THESE GIRLS
(El-Banate dol )
© 2006 by C. E. Murphy. All Rights Reserved.

          From a xenophobic viewpoint, some
  Americans tend to think that certain issues are
  endemic only to our shores. In reality, many
  countries suffer with some of the same social
  issues that we do. One example is runaway or
  throwaway children. Large cities are often
  dotted with kids who have escaped from abuse
  or other atrocities and who have sought refuge
  on the mean streets. As filmmaker Tahani
  Rached shows in her intriguing documentary
  THESE GIRLS (EL-BANATE DOL), the issue
  extends as far away as the streets of Cairo.

          A profile of several young women living in
  poverty and squalor, the film seeks to educate
  the viewer on the plight of these oppressed
  females. Each day is fraught with danger and
  threats, whether it is from the police who seek
  kickbacks or from their male counterparts who
  kidnap them, hold them hostage and make them
  sexual slaves. A sign of their struggles is whether
  or not their faces have been defiled by scars.
  Another is whether or not they are raising children
  in the same environment.

          There are moments in the film that are heartbreaking. You can feel that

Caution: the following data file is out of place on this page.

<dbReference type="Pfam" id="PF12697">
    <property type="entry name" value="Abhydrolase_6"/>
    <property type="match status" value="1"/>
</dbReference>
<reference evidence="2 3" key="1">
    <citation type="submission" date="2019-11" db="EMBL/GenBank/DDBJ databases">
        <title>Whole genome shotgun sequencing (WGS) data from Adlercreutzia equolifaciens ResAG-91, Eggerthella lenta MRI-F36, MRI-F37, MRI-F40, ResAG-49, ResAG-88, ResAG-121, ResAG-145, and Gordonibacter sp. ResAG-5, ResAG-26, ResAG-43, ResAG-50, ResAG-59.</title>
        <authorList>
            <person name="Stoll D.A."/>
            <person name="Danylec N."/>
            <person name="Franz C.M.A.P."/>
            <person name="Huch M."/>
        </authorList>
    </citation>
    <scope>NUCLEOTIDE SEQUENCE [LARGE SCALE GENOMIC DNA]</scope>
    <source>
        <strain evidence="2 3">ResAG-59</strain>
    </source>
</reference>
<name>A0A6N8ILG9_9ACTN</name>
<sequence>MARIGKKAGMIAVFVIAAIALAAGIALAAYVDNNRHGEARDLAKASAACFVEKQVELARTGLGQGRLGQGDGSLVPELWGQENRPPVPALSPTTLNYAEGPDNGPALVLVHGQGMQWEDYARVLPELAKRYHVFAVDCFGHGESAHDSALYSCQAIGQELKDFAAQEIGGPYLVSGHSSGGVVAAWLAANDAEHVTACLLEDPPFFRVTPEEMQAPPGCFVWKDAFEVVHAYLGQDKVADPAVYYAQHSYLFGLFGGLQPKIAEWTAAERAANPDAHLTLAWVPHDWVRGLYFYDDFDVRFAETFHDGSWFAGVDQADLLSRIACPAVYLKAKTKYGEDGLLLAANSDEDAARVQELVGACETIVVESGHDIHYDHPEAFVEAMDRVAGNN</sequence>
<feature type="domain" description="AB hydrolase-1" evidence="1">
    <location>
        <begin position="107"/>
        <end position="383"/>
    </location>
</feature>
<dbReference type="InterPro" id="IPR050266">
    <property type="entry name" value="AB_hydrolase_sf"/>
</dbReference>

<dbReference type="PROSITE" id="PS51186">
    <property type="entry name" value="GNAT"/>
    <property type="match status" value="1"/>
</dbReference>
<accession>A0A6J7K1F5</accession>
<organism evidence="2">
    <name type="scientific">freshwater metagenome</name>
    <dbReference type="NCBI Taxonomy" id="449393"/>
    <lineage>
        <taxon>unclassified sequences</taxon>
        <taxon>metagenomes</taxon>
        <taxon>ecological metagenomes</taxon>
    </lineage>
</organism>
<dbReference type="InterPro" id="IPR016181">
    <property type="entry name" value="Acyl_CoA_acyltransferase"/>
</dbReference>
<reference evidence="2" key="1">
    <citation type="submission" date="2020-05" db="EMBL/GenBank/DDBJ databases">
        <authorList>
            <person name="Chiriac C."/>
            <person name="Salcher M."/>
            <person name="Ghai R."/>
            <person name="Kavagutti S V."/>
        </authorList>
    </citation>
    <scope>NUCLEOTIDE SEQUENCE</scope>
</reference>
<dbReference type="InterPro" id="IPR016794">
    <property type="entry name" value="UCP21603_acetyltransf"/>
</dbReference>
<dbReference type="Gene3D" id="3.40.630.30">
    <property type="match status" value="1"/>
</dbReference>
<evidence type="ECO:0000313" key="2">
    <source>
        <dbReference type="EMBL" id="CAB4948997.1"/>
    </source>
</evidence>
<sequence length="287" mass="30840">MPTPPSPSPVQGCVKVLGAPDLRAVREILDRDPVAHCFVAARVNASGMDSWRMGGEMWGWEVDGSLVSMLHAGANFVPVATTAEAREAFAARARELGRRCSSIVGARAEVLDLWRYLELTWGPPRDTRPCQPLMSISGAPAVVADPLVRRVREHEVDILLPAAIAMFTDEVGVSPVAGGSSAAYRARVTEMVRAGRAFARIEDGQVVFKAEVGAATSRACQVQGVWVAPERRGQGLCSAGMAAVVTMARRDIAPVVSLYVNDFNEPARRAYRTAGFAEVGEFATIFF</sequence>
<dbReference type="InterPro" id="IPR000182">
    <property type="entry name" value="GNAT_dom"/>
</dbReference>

THESE GIRLS are simply that, young women, children at heart, despite having
  had to harden their exteriors. They can be scrappy and belligerent, or tender
  and vulnerable.

          One of the main characters is also an extraordinary woman named Hind,
  a devout Muslim, who is involved in an outreach program designed to help the
  street dwellers. She is seen offering counsel and comfort and mediating
  difficulties.

          A slice of life that shines a light on an area some may wish to forget,
  Tahani Rached's
THESE GIRLS offers the viewer the opportunity to confront
  an overlooked and often dismissed world.

  
                                  Rating:                B
An image from These Girls
(El-Banate dol )
Directed by Tahani Rached,
Egypt

Photo Credit: Studio Masr